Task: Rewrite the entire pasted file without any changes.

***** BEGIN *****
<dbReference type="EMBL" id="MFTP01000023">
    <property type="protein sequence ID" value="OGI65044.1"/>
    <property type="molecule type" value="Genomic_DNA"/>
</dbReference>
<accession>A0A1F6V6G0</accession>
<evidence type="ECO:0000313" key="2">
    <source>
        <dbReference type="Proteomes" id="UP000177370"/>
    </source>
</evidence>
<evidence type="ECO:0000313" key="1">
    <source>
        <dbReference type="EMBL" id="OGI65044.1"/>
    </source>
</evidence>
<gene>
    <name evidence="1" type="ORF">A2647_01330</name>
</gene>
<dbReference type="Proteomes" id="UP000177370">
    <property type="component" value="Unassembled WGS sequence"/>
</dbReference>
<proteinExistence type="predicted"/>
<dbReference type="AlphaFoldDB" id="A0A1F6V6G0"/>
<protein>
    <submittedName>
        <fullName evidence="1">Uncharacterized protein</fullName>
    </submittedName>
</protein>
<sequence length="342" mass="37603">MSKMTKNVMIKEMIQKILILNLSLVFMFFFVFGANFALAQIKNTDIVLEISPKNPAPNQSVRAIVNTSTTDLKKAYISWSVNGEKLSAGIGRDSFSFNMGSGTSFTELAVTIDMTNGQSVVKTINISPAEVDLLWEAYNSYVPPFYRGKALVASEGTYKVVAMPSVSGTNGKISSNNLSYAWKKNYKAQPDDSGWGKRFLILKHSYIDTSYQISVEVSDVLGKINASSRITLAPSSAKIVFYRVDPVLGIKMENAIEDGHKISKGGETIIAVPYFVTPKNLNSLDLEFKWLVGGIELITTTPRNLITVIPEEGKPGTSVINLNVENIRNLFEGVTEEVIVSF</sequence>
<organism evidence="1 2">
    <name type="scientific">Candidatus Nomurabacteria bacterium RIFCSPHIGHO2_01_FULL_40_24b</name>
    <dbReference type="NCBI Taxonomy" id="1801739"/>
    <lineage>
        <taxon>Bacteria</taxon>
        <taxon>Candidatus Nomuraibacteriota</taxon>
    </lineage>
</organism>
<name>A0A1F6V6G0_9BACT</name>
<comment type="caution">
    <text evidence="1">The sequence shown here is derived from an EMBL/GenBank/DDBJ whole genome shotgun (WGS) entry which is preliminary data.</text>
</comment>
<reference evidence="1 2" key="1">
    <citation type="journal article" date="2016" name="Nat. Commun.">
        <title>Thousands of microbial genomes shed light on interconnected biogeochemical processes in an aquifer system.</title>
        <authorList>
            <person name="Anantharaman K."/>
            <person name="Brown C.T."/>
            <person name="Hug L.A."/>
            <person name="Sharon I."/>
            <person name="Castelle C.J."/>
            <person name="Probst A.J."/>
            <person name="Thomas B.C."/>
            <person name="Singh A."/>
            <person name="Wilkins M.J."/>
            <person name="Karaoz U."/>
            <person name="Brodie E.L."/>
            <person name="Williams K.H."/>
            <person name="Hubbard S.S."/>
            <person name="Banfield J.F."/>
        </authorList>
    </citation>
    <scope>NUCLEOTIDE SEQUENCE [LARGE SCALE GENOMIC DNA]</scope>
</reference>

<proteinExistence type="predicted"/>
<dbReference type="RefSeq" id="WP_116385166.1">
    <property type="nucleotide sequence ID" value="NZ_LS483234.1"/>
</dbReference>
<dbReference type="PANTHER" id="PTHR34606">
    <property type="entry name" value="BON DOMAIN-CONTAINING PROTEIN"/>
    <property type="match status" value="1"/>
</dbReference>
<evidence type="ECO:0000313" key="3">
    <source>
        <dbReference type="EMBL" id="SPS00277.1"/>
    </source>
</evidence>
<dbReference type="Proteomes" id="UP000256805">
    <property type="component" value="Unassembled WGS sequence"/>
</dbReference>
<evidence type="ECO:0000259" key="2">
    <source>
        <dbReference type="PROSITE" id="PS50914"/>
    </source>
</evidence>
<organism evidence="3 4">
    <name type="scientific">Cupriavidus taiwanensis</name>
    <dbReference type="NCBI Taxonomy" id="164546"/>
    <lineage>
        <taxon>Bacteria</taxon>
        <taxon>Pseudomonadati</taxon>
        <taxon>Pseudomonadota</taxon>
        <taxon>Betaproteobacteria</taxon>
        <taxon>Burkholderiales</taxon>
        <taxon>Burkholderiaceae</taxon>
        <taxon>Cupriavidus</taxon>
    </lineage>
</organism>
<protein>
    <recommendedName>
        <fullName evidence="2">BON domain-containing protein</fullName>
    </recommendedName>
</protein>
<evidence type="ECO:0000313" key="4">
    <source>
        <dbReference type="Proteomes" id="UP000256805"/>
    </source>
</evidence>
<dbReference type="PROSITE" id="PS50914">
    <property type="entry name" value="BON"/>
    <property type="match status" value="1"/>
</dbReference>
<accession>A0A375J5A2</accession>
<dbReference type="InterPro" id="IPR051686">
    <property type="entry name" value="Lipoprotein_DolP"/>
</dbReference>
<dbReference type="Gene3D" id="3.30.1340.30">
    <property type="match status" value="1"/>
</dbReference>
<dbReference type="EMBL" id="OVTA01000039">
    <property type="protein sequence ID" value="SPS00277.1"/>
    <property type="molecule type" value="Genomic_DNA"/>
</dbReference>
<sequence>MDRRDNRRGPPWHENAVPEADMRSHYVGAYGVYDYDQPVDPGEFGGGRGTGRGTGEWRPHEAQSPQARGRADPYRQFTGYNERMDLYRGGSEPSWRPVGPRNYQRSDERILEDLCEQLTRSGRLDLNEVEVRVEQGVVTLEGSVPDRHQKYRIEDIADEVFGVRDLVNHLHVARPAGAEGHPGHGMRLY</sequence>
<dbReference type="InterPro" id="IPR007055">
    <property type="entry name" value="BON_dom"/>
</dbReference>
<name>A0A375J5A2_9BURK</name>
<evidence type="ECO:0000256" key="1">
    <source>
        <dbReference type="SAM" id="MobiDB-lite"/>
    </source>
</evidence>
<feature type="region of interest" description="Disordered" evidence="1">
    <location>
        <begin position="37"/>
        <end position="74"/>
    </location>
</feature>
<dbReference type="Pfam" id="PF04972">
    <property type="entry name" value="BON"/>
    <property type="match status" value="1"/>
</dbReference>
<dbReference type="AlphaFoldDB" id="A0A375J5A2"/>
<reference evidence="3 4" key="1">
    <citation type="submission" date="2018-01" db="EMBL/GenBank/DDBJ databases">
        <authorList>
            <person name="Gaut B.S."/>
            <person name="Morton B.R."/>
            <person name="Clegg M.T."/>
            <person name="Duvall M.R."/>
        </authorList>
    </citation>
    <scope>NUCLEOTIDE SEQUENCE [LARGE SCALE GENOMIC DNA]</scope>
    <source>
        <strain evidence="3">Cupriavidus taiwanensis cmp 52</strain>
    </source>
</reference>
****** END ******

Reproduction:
<dbReference type="EMBL" id="MFTP01000023">
    <property type="protein sequence ID" value="OGI65044.1"/>
    <property type="molecule type" value="Genomic_DNA"/>
</dbReference>
<accession>A0A1F6V6G0</accession>
<evidence type="ECO:0000313" key="2">
    <source>
        <dbReference type="Proteomes" id="UP000177370"/>
    </source>
</evidence>
<evidence type="ECO:0000313" key="1">
    <source>
        <dbReference type="EMBL" id="OGI65044.1"/>
    </source>
</evidence>
<gene>
    <name evidence="1" type="ORF">A2647_01330</name>
</gene>
<dbReference type="Proteomes" id="UP000177370">
    <property type="component" value="Unassembled WGS sequence"/>
</dbReference>
<proteinExistence type="predicted"/>
<dbReference type="AlphaFoldDB" id="A0A1F6V6G0"/>
<protein>
    <submittedName>
        <fullName evidence="1">Uncharacterized protein</fullName>
    </submittedName>
</protein>
<sequence length="342" mass="37603">MSKMTKNVMIKEMIQKILILNLSLVFMFFFVFGANFALAQIKNTDIVLEISPKNPAPNQSVRAIVNTSTTDLKKAYISWSVNGEKLSAGIGRDSFSFNMGSGTSFTELAVTIDMTNGQSVVKTINISPAEVDLLWEAYNSYVPPFYRGKALVASEGTYKVVAMPSVSGTNGKISSNNLSYAWKKNYKAQPDDSGWGKRFLILKHSYIDTSYQISVEVSDVLGKINASSRITLAPSSAKIVFYRVDPVLGIKMENAIEDGHKISKGGETIIAVPYFVTPKNLNSLDLEFKWLVGGIELITTTPRNLITVIPEEGKPGTSVINLNVENIRNLFEGVTEEVIVSF</sequence>
<organism evidence="1 2">
    <name type="scientific">Candidatus Nomurabacteria bacterium RIFCSPHIGHO2_01_FULL_40_24b</name>
    <dbReference type="NCBI Taxonomy" id="1801739"/>
    <lineage>
        <taxon>Bacteria</taxon>
        <taxon>Candidatus Nomuraibacteriota</taxon>
    </lineage>
</organism>
<name>A0A1F6V6G0_9BACT</name>
<comment type="caution">
    <text evidence="1">The sequence shown here is derived from an EMBL/GenBank/DDBJ whole genome shotgun (WGS) entry which is preliminary data.</text>
</comment>
<reference evidence="1 2" key="1">
    <citation type="journal article" date="2016" name="Nat. Commun.">
        <title>Thousands of microbial genomes shed light on interconnected biogeochemical processes in an aquifer system.</title>
        <authorList>
            <person name="Anantharaman K."/>
            <person name="Brown C.T."/>
            <person name="Hug L.A."/>
            <person name="Sharon I."/>
            <person name="Castelle C.J."/>
            <person name="Probst A.J."/>
            <person name="Thomas B.C."/>
            <person name="Singh A."/>
            <person name="Wilkins M.J."/>
            <person name="Karaoz U."/>
            <person name="Brodie E.L."/>
            <person name="Williams K.H."/>
            <person name="Hubbard S.S."/>
            <person name="Banfield J.F."/>
        </authorList>
    </citation>
    <scope>NUCLEOTIDE SEQUENCE [LARGE SCALE GENOMIC DNA]</scope>
</reference>

<proteinExistence type="predicted"/>
<dbReference type="RefSeq" id="WP_116385166.1">
    <property type="nucleotide sequence ID" value="NZ_LS483234.1"/>
</dbReference>
<dbReference type="PANTHER" id="PTHR34606">
    <property type="entry name" value="BON DOMAIN-CONTAINING PROTEIN"/>
    <property type="match status" value="1"/>
</dbReference>
<evidence type="ECO:0000313" key="3">
    <source>
        <dbReference type="EMBL" id="SPS00277.1"/>
    </source>
</evidence>
<dbReference type="Proteomes" id="UP000256805">
    <property type="component" value="Unassembled WGS sequence"/>
</dbReference>
<evidence type="ECO:0000259" key="2">
    <source>
        <dbReference type="PROSITE" id="PS50914"/>
    </source>
</evidence>
<organism evidence="3 4">
    <name type="scientific">Cupriavidus taiwanensis</name>
    <dbReference type="NCBI Taxonomy" id="164546"/>
    <lineage>
        <taxon>Bacteria</taxon>
        <taxon>Pseudomonadati</taxon>
        <taxon>Pseudomonadota</taxon>
        <taxon>Betaproteobacteria</taxon>
        <taxon>Burkholderiales</taxon>
        <taxon>Burkholderiaceae</taxon>
        <taxon>Cupriavidus</taxon>
    </lineage>
</organism>
<protein>
    <recommendedName>
        <fullName evidence="2">BON domain-containing protein</fullName>
    </recommendedName>
</protein>
<evidence type="ECO:0000313" key="4">
    <source>
        <dbReference type="Proteomes" id="UP000256805"/>
    </source>
</evidence>
<dbReference type="PROSITE" id="PS50914">
    <property type="entry name" value="BON"/>
    <property type="match status" value="1"/>
</dbReference>
<accession>A0A375J5A2</accession>
<dbReference type="InterPro" id="IPR051686">
    <property type="entry name" value="Lipoprotein_DolP"/>
</dbReference>
<dbReference type="Gene3D" id="3.30.1340.30">
    <property type="match status" value="1"/>
</dbReference>
<dbReference type="EMBL" id="OVTA01000039">
    <property type="protein sequence ID" value="SPS00277.1"/>
    <property type="molecule type" value="Genomic_DNA"/>
</dbReference>
<sequence>MDRRDNRRGPPWHENAVPEADMRSHYVGAYGVYDYDQPVDPGEFGGGRGTGRGTGEWRPHEAQSPQARGRADPYRQFTGYNERMDLYRGGSEPSWRPVGPRNYQRSDERILEDLCEQLTRSGRLDLNEVEVRVEQGVVTLEGSVPDRHQKYRIEDIADEVFGVRDLVNHLHVARPAGAEGHPGHGMRLY</sequence>
<dbReference type="InterPro" id="IPR007055">
    <property type="entry name" value="BON_dom"/>
</dbReference>
<name>A0A375J5A2_9BURK</name>
<evidence type="ECO:0000256" key="1">
    <source>
        <dbReference type="SAM" id="MobiDB-lite"/>
    </source>
</evidence>
<feature type="region of interest" description="Disordered" evidence="1">
    <location>
        <begin position="37"/>
        <end position="74"/>
    </location>
</feature>
<dbReference type="Pfam" id="PF04972">
    <property type="entry name" value="BON"/>
    <property type="match status" value="1"/>
</dbReference>
<dbReference type="AlphaFoldDB" id="A0A375J5A2"/>
<reference evidence="3 4" key="1">
    <citation type="submission" date="2018-01" db="EMBL/GenBank/DDBJ databases">
        <authorList>
            <person name="Gaut B.S."/>
            <person name="Morton B.R."/>
            <person name="Clegg M.T."/>
            <person name="Duvall M.R."/>
        </authorList>
    </citation>
    <scope>NUCLEOTIDE SEQUENCE [LARGE SCALE GENOMIC DNA]</scope>
    <source>
        <strain evidence="3">Cupriavidus taiwanensis cmp 52</strain>
    </source>
</reference>